Court could change Florida’s death penalty

COMPILED FROM WIRE REPORTS

TALLAHASSEE – With the lowest threshold in the nation for death sentences, Florida juries are sentencing prisoners to death faster than Gov. Rick Scott can sign their death warrants.

Most of the other 31 states that have the death penalty require a unanimous jury vote. Alabama requires at least a 10-2 vote. Delaware requires jurors to find an aggravating circumstance.

But a ruling by the U.S. Supreme Court on whether the state’s majority vote is constitutional could go against Florida. Some lawmakers are pushing bills to require a unanimous jury vote for the death penalty.

“I think it just makes sense,” said Sen. Thad Altman, R-Viera, who is sponsoring SB 330, which would mandate a unanimous jury vote.

Prosecutors object
Prosecutors, including Attorney General Pam Bondi, have argued against changing the jury threshold in the past. They say some of Florida’s most notorious murderers who committed heinous crimes, including serial killer Ted Bundy, would have been spared the death penalty if the threshold were increased.

What could change things this year is the U.S. Supreme Court case and the timing of its ruling.

If the court overturns Florida’s death penalty threshold and issues a ruling before the legislative session ends in March, it gives lawmakers a chance to pass a bill requiring the unanimous jury.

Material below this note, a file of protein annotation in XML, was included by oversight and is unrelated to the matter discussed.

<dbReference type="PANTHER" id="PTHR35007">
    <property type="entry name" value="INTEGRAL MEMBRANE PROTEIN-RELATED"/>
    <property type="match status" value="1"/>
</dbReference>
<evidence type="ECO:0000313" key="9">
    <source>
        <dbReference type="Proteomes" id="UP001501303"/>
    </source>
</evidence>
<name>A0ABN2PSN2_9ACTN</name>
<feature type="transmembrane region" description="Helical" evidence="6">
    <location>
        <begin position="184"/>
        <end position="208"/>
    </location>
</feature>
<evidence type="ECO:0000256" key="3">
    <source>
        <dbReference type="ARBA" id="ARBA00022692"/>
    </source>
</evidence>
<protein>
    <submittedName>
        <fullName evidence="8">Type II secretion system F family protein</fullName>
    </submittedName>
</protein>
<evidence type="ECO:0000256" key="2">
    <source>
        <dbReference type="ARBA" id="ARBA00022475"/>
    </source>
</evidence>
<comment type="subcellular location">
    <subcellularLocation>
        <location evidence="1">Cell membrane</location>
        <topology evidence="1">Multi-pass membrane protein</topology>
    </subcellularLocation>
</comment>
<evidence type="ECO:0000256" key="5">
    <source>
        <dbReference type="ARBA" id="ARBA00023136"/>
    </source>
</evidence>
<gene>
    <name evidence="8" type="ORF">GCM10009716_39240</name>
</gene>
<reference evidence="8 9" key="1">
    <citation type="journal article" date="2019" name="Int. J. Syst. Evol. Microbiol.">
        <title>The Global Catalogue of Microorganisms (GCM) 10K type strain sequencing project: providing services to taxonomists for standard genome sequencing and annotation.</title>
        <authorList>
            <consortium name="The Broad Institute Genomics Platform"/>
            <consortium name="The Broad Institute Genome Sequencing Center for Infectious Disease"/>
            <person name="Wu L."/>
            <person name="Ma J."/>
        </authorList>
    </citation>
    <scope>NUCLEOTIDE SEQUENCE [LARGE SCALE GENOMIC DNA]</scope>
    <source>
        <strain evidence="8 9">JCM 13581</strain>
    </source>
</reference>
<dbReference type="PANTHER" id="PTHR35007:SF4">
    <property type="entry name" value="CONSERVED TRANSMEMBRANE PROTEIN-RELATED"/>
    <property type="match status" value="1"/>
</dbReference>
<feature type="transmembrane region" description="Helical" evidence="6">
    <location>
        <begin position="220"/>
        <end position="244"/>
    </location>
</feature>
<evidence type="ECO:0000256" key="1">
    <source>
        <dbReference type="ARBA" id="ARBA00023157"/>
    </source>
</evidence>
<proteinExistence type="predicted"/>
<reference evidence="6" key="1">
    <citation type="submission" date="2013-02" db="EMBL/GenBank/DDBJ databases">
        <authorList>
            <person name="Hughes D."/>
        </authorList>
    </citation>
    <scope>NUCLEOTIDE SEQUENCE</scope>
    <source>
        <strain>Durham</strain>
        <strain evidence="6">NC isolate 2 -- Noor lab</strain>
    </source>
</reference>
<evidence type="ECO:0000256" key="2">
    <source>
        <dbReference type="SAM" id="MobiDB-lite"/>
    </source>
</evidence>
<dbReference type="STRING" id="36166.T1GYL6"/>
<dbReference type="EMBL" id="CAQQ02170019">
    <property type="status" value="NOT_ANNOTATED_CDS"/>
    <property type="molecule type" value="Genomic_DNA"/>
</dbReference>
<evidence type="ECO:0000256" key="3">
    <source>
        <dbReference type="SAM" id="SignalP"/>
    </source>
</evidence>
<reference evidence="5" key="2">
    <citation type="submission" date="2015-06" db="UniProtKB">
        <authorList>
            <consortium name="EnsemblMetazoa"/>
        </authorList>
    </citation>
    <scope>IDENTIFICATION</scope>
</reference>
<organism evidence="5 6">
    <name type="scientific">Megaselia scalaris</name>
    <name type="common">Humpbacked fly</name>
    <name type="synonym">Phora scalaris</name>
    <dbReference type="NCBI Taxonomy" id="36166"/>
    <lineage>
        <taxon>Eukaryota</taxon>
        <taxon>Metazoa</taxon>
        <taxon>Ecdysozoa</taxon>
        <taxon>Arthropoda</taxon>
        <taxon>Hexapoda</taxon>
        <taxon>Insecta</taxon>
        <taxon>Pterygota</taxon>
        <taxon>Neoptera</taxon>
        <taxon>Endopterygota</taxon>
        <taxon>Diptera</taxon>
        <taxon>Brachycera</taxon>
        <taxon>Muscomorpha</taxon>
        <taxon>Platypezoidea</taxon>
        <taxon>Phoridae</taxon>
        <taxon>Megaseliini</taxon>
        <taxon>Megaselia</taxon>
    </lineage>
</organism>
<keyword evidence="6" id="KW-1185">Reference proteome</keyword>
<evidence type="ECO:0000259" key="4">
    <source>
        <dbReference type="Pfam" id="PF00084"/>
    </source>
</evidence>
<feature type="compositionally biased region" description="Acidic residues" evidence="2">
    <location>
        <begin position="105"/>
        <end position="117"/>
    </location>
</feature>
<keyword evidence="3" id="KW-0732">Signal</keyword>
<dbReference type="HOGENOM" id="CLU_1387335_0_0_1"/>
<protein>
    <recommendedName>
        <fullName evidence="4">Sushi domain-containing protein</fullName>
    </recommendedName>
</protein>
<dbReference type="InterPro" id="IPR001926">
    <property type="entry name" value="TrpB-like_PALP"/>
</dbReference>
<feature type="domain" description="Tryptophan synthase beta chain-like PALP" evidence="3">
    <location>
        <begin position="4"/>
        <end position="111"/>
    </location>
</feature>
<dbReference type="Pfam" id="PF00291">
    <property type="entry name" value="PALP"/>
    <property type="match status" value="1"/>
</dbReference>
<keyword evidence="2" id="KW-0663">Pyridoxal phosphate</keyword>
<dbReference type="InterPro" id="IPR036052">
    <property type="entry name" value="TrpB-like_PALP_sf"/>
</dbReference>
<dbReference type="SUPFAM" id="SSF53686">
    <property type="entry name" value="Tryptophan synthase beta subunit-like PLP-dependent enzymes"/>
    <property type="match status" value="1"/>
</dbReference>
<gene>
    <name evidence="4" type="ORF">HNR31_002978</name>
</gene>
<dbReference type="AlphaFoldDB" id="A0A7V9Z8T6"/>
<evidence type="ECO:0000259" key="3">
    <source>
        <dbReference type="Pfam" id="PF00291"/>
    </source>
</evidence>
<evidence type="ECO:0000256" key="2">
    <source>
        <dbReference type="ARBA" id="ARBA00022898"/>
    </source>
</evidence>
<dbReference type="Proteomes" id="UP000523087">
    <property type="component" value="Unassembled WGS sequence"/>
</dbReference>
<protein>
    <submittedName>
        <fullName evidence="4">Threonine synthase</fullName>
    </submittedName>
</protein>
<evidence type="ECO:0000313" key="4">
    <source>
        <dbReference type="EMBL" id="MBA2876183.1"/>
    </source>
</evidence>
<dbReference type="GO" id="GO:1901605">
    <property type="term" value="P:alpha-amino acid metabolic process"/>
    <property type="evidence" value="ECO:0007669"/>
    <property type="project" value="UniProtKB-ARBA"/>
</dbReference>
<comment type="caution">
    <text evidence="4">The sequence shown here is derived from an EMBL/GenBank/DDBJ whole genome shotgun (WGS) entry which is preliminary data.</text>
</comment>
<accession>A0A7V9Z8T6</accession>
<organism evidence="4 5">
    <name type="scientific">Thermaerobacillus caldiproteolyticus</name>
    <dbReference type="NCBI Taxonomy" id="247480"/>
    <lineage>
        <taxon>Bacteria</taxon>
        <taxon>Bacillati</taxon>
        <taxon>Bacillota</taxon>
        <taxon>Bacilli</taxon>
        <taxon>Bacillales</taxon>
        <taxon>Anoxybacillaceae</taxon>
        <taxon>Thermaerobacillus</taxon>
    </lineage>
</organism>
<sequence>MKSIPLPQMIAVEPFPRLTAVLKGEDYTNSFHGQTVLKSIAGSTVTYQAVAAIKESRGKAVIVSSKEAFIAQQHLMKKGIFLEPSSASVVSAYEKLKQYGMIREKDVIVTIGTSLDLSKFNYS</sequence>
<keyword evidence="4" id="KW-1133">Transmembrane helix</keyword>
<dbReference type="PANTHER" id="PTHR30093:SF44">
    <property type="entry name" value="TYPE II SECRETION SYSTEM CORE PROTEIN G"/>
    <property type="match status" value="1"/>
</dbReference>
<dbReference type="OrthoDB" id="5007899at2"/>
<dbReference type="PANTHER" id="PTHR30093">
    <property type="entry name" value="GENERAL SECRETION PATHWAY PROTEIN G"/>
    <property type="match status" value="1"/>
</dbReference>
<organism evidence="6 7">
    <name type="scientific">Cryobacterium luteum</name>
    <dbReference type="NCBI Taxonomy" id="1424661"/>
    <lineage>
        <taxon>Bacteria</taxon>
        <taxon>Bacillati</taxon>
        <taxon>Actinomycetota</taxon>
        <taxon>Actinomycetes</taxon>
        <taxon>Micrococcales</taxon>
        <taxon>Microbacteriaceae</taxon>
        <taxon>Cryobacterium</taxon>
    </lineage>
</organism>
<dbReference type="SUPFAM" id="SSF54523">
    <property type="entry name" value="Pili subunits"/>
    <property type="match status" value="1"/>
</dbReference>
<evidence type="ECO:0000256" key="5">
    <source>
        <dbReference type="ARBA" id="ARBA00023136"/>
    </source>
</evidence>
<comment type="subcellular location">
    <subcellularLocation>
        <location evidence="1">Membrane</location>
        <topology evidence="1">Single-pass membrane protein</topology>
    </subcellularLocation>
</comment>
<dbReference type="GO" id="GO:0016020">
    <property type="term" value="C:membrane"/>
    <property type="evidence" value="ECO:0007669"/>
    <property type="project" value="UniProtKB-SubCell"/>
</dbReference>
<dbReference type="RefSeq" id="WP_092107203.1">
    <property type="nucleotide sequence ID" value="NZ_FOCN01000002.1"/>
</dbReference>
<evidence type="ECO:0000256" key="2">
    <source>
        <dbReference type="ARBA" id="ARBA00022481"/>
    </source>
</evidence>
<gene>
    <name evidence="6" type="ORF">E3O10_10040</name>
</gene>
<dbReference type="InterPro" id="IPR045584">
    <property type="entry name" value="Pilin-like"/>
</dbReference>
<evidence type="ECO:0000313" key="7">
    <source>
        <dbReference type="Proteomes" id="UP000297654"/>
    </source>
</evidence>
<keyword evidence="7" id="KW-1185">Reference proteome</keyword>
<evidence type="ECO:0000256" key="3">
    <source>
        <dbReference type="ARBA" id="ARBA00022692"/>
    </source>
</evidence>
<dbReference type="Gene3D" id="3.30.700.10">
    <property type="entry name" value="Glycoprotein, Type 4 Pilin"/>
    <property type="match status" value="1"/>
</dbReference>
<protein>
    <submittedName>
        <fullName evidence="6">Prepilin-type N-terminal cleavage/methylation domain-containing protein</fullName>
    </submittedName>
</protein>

But if that decision isn’t rendered until after the session ends, lawmakers couldn’t do anything about it until 2017, unless they called a special session to deal with the matter. That could create a “moment of chaos in the criminal justice system,” said Rep. Jose Javier Rodriguez, D-Miami, the sponsor of the House version of the bill.

Rodriguez also said there will likely be a parade of appeals if the court rules against Florida. Any death row inmate who got a less than unanimous jury vote would have a brand new argument in court.

The current threshold has helped add to the death row roster. According to a legislative analysis, from 2000-2012, only 60 out of 296 jury recommendations on death sentences – about 20 percent – were unanimous.

Gray Rohrer of the Orlando Sentinel / TNS contributed to this report.

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